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Suppose we are given $\mathbf A = \begin{pmatrix} 0&1&0\\ -4&4&0\\ -2&1&2 \end{pmatrix}$

Its JNF is $\mathbf J = \begin{pmatrix} 2&1&0\\ 0&2&0\\ 0&0&2 \end{pmatrix}$

I don't understand the following statement

If we are in the basis $\{e_1, e_2, e_3\}$ wrt which $\mathbf A$ is in JNF, then the matrix tells us: $\mathbf A e_1 = 2e_1, \mathbf A e_2 = 2e_2 + e_1, \mathbf Ae_3 = 2e_3.$

I understand that if $\{e_1, e_2, e_3\}$ is the standard basis then this is true. But it is not necessary that in the standard bases $\mathbf A$ looks like $\mathbf J,$ so why the matrix tells as that?

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  • $\begingroup$ I understand that $A$ is the linear application, not the matrix in one particular basis. $\endgroup$ – Miguel Aug 1 at 15:59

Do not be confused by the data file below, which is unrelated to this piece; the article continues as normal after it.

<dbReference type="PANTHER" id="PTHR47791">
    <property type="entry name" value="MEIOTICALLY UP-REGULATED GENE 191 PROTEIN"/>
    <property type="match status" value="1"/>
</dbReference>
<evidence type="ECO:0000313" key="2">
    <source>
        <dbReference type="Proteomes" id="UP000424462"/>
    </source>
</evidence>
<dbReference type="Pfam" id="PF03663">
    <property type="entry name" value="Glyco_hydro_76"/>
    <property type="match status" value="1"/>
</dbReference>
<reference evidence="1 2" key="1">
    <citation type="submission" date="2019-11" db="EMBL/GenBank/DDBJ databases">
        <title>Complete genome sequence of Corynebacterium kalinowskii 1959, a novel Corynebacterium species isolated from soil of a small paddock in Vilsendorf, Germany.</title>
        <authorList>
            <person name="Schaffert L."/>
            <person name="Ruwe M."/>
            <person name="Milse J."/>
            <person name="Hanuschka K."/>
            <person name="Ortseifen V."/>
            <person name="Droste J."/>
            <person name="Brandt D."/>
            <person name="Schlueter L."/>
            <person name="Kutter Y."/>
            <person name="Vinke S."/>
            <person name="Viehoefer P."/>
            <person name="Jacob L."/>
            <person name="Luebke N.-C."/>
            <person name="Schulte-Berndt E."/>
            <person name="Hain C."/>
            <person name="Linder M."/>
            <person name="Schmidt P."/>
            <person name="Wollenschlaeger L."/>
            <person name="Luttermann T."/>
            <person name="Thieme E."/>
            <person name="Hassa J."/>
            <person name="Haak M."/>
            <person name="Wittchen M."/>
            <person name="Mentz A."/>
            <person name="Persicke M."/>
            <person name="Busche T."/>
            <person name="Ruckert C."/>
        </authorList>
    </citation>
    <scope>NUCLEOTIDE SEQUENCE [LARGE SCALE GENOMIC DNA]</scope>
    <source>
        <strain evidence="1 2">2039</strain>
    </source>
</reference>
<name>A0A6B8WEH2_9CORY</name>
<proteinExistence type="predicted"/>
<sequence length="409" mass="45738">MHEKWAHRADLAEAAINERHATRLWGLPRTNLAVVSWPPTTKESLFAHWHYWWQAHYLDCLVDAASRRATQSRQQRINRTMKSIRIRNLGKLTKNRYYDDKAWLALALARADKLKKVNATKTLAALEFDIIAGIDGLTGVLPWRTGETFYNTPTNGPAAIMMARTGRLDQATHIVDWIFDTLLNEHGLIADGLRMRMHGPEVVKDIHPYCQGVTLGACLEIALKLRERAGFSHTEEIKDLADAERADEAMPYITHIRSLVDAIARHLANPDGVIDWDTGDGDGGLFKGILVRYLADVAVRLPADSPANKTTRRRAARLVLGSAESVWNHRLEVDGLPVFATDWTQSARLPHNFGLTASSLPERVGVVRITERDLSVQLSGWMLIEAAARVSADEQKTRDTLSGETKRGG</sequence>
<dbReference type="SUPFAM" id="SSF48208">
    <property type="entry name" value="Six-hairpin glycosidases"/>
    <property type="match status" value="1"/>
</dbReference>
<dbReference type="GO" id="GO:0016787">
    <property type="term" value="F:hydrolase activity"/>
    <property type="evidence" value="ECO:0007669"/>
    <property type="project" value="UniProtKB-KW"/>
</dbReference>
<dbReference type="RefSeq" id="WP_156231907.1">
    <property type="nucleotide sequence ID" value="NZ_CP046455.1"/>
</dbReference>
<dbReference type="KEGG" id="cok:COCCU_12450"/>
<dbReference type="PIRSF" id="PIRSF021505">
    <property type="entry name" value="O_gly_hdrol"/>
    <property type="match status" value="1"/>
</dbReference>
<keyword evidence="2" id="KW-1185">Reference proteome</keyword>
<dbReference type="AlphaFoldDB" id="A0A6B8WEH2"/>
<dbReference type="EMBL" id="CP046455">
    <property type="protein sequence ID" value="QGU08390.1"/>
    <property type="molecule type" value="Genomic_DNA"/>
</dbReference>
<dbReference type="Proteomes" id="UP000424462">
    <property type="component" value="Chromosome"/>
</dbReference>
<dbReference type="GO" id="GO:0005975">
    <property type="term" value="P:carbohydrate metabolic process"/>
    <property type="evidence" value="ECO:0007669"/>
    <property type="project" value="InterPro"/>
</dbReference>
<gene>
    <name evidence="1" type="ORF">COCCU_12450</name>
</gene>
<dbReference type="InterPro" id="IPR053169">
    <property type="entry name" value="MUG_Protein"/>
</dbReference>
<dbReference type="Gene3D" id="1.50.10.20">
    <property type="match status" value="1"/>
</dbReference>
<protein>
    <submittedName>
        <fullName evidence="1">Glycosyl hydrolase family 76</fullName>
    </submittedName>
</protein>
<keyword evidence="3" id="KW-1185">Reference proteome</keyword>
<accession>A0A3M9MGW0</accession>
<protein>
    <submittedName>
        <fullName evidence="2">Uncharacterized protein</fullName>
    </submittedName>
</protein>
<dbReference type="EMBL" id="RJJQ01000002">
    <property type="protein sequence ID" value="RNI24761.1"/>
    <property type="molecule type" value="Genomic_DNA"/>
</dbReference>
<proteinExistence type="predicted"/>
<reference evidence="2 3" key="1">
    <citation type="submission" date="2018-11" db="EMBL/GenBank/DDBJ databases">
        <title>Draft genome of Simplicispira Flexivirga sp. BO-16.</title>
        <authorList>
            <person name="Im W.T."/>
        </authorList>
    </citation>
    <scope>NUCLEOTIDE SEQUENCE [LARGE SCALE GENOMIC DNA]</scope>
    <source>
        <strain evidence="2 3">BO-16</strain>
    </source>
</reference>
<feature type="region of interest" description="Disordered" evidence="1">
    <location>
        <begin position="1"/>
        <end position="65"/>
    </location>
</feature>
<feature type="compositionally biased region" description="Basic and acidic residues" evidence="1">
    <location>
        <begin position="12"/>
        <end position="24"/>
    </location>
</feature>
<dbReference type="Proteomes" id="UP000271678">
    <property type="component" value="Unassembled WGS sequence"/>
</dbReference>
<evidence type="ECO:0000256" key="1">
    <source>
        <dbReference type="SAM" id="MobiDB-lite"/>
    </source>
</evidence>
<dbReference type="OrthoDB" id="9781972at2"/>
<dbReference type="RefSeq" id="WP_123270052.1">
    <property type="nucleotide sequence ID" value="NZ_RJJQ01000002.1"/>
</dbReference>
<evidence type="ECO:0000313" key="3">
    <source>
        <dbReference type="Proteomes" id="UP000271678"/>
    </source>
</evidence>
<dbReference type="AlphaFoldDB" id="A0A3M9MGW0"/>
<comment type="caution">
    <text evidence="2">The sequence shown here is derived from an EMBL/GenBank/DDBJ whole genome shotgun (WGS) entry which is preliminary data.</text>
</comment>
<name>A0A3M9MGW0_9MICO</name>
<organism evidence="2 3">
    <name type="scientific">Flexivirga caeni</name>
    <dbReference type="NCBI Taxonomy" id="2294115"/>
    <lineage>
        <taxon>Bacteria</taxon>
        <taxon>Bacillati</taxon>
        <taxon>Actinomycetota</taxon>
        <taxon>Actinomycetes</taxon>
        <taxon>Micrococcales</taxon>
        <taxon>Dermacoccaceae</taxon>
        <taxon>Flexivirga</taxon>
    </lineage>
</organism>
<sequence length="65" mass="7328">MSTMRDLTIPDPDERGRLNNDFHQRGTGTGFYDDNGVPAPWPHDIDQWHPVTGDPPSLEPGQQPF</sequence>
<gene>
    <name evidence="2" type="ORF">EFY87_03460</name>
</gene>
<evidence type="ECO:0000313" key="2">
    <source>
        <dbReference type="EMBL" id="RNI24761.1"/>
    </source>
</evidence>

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If you consider $A$ as information of a change of basis then this can be described as $$a_1=-4e_2-2e_3,$$ $$a_2=e_1+4e_2+e_3,$$ $$a_3=2e_3.$$ after the calculation of the eigen-vectors and the generalized ones of $A$ you get three vectors $$v_1=-e_1-2e_2,$$ $$v_2=e_1+2e_2+e_3,$$ $$v_3=e_2,$$ which form a matrix $S$ such that $S^{-1}AS=J$.

Then by solving for $e_1,e_2,e_3$ and subbing you are going to get $$a_1=2v_1,$$ $$a_2=v_1+2v_2,$$ $$a_3=2v_2.$$

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